Microsoft Corp. on Thursday released a new version of its open-source DeepSpeed tool that it says will enable the creation of deep learning models with a trillion parameters, over than five times as many as in the world’s current largest model.
The company also sees the tool boosting the work of developers working on smaller projects.
DeepSpeed is a software library for performing artificial intelligence training. Originally announced this February, DeepSpeed has already gone through multiple iterations that increased the maximum size of the models it can train from over 100 billion to over a trillion.
At a high level, parameters can be thought of as the insights that an AI learns from processing data. These insights are what enable AI models to improve their accuracy and speed with time. The more parameters a neural network has, the more proficiently it can process the data it ingests and thereby produce higher-quality results.
The challenge that DeepSpeed was created to address is that developers can only equip their neural networks with as many parameters as their AI training infrastructure can handle. In other words, hardware limitations are an obstacle to building bigger and better models. DeepSpeed makes the AI training process more hardware-efficient so developers may increase the sophistication of the AI software they build without having to buy more infrastructure.
Microsoft says the tool is capable of training a trillion-parameter language model using 100 of Nvidia Corp.’s previous-generation V100 graphics cards. Normally, the company claims, that task would take 4,000 of Nvidia’s current-generation A100 graphics cards 100 days to complete. That’s with the A100 being 20 times faster than the V100.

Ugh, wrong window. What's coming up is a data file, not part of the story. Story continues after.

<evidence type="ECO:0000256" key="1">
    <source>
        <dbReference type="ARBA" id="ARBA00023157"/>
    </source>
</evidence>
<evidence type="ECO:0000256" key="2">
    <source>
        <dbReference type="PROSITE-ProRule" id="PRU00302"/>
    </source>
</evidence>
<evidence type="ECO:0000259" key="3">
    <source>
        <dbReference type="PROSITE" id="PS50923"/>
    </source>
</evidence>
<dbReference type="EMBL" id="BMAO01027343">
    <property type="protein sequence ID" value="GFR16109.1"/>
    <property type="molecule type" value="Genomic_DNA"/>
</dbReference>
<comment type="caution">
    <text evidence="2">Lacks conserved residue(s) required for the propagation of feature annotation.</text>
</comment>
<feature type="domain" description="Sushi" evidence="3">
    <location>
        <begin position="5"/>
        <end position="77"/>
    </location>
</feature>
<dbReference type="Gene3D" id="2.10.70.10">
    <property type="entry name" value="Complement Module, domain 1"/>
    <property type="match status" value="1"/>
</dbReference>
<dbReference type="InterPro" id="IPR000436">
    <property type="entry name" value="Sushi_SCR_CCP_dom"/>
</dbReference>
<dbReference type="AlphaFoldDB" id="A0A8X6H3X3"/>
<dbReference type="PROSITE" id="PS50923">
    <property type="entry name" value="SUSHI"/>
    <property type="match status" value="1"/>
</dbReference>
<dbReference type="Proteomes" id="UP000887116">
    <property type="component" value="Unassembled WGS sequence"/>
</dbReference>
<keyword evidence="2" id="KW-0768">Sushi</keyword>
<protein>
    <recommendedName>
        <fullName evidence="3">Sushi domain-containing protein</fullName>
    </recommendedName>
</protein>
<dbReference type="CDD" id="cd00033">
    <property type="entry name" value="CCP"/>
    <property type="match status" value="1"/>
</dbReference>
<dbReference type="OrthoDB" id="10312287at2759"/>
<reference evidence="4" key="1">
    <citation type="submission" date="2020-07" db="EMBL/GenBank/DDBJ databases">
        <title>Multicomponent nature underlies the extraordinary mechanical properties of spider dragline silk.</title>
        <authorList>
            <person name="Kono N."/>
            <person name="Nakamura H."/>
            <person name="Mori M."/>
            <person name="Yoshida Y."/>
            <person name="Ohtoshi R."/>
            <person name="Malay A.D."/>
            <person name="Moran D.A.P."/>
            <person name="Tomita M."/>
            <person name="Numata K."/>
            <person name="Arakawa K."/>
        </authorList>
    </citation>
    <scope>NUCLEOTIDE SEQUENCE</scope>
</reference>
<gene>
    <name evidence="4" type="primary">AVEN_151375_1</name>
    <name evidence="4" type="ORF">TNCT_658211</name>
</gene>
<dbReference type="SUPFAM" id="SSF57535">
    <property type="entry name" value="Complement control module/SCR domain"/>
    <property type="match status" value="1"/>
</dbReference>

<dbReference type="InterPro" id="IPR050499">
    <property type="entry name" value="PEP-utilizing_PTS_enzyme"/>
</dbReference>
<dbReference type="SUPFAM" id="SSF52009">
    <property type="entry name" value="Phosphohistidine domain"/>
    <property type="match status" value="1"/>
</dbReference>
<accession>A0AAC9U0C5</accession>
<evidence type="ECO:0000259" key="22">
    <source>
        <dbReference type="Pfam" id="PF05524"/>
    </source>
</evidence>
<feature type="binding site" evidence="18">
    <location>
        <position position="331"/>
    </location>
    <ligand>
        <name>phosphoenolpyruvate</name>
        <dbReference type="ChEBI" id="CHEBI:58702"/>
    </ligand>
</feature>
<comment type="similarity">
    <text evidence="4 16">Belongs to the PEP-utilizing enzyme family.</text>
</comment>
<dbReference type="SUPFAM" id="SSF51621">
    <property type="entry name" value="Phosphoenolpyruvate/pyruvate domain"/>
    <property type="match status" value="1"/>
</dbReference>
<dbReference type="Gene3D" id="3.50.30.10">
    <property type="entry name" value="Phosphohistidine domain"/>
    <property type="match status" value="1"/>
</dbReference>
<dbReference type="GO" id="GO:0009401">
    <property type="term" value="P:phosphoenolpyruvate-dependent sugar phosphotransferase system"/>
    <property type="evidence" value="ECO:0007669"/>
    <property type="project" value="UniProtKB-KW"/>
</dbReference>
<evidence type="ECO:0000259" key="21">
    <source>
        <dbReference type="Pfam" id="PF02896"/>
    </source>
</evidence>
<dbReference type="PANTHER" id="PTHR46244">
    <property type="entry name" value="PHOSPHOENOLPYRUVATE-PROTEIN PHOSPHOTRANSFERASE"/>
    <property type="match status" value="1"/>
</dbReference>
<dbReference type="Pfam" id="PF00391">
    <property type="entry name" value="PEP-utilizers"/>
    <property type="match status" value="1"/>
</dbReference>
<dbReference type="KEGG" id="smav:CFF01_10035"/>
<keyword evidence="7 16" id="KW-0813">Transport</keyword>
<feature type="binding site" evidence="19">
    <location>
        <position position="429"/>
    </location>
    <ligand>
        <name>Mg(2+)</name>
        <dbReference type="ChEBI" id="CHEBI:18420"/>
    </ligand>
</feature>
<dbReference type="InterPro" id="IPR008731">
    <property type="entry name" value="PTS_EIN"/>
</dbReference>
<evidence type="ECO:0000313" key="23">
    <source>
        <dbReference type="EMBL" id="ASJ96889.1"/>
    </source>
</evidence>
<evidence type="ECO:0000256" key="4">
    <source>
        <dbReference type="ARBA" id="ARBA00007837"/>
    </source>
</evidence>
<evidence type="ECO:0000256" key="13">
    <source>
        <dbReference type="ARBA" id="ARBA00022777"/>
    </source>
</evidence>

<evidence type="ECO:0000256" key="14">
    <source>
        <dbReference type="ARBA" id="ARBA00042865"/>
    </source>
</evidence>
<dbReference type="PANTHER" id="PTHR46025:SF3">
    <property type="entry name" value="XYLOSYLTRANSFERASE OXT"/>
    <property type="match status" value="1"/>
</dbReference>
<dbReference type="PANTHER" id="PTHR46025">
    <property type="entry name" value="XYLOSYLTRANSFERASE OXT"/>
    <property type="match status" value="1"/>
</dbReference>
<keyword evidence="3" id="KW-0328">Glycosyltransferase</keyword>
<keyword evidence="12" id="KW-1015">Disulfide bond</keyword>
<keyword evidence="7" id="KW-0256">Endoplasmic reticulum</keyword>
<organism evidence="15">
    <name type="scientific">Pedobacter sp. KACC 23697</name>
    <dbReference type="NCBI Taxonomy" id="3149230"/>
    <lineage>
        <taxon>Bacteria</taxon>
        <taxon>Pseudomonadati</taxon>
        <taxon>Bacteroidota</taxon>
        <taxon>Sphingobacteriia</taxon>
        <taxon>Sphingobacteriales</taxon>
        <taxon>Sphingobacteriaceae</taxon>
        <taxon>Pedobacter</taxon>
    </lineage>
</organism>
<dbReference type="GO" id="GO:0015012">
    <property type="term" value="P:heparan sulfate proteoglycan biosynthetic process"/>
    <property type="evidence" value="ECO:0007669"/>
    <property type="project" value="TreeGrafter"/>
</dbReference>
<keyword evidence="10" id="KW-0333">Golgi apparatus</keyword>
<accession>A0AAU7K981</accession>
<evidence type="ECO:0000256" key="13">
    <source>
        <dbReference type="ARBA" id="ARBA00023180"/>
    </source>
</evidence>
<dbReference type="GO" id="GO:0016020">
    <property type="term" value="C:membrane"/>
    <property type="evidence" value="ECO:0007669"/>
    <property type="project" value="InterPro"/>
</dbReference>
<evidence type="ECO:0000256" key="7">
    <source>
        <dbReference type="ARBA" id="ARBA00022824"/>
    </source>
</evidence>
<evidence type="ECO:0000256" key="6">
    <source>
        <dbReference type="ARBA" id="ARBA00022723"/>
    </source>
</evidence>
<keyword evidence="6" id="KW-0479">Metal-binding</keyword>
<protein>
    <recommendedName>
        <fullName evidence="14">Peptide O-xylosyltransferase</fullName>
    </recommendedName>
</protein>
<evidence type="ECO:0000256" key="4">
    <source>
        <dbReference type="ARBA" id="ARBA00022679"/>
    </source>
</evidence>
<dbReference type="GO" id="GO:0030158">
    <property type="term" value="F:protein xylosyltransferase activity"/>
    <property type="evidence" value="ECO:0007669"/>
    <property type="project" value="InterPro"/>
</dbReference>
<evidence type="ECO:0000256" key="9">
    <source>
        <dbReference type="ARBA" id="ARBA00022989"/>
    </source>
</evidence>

Even if the available hardware is reduced to just a single V100 chip, Microsoft says that DeepSpeed could still train a language model with up to 13 billion parameters. For comparison, the largest language model in the world has around 17 billion parameters and the largest neural network overall packs about 175 billion.
If these results hold up in real-world projects, DeepSpeed could be a major boon for AI projects. Research at groups such as OpenAI that are working to push the envelope on the size of neural networks could use it to reduce the hardware costs associated with their work. Startups and others pursuing practical day-to-day applications of AI, in turn, could harness Microsoft’s tool to build more sophisticated models than they otherwise could afford to with their limited infrastructure budgets.
DeepSpeed “democratizes multi-billion-parameter model training and opens the window for many deep learning practitioners to explore bigger and better models,” Microsoft executives Rangan Majumder and Junhua Wang wrote in a blog post.
These scalability improvements are made possible by several new technologies in the latest version of DeepSpeed. One is a ZeRO-Offload, which improves how many parameters AI training servers can handle by making creative use of the memory in those servers’ central processing units. Another innovation, dubbed 3D parallelism, distributes work among the training servers in a way that increases hardware efficiently.
“3D parallelism adapts to the varying needs of workload requirements to power extremely large models with over a trillion parameters while achieving near-perfect memory-scaling and throughput-scaling efficiency,” Microsoft’s Majumder and Wang detailed. “In addition, its improved communication efficiency allows users to train multi-billion-parameter models 2–7x faster on regular clusters with limited network bandwidth.”